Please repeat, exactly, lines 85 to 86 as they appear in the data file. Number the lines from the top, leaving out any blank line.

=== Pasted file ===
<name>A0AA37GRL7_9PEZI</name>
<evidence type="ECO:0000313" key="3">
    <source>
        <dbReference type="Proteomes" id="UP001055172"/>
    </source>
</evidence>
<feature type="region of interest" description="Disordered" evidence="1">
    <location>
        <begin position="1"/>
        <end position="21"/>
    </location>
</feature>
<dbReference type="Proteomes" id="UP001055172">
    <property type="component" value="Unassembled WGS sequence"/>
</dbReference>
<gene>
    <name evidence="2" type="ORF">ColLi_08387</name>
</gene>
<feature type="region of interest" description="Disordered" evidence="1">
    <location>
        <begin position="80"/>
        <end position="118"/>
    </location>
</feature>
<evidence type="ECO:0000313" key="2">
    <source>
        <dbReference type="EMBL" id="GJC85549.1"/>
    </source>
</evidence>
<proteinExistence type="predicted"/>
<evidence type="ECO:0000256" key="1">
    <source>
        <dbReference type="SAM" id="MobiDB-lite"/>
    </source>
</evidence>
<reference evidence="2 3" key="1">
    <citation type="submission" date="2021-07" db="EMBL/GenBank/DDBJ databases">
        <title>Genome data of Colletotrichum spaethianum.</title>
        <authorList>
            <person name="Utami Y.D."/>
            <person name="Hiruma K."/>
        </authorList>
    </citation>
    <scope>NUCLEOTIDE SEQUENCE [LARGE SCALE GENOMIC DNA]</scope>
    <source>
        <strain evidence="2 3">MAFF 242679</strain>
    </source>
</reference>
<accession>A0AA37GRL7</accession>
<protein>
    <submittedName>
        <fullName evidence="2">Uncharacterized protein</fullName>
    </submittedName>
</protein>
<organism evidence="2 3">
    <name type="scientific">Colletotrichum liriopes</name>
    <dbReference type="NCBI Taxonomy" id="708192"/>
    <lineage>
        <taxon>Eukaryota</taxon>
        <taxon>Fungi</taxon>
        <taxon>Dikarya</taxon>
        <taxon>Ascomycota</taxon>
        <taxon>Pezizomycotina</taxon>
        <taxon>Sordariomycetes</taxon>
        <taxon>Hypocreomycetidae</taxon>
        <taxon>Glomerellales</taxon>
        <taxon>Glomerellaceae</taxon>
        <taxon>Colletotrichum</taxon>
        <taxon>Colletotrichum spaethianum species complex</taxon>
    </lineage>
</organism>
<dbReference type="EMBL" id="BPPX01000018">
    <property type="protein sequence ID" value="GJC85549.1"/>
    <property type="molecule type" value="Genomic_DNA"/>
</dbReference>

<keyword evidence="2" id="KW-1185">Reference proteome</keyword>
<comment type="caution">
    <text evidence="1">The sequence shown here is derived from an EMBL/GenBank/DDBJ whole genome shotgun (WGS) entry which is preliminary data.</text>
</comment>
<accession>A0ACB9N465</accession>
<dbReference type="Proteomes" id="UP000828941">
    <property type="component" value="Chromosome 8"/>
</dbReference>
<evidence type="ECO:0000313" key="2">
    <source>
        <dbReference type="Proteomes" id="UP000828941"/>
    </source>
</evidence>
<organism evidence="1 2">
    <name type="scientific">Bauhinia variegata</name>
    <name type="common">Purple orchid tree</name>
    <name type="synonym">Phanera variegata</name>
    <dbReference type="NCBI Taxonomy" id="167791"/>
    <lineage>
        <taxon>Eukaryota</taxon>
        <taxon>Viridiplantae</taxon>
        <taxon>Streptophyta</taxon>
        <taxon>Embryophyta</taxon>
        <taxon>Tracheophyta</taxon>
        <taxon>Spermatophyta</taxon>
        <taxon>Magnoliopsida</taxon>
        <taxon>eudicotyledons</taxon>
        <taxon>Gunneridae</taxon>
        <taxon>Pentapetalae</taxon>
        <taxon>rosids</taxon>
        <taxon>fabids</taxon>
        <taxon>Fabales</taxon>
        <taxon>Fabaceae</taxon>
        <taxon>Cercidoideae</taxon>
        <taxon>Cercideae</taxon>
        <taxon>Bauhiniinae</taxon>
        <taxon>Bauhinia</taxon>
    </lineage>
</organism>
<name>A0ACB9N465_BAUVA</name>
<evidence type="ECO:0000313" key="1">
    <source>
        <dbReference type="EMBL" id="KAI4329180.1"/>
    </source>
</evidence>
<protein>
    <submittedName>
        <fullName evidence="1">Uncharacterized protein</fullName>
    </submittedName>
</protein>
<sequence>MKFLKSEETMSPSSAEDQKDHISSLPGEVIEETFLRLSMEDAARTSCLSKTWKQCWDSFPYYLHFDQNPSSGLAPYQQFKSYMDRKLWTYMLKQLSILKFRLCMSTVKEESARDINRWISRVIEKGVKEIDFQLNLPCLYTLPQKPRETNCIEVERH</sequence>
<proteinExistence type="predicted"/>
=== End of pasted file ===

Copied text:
    <source>
        <dbReference type="Proteomes" id="UP000828941"/>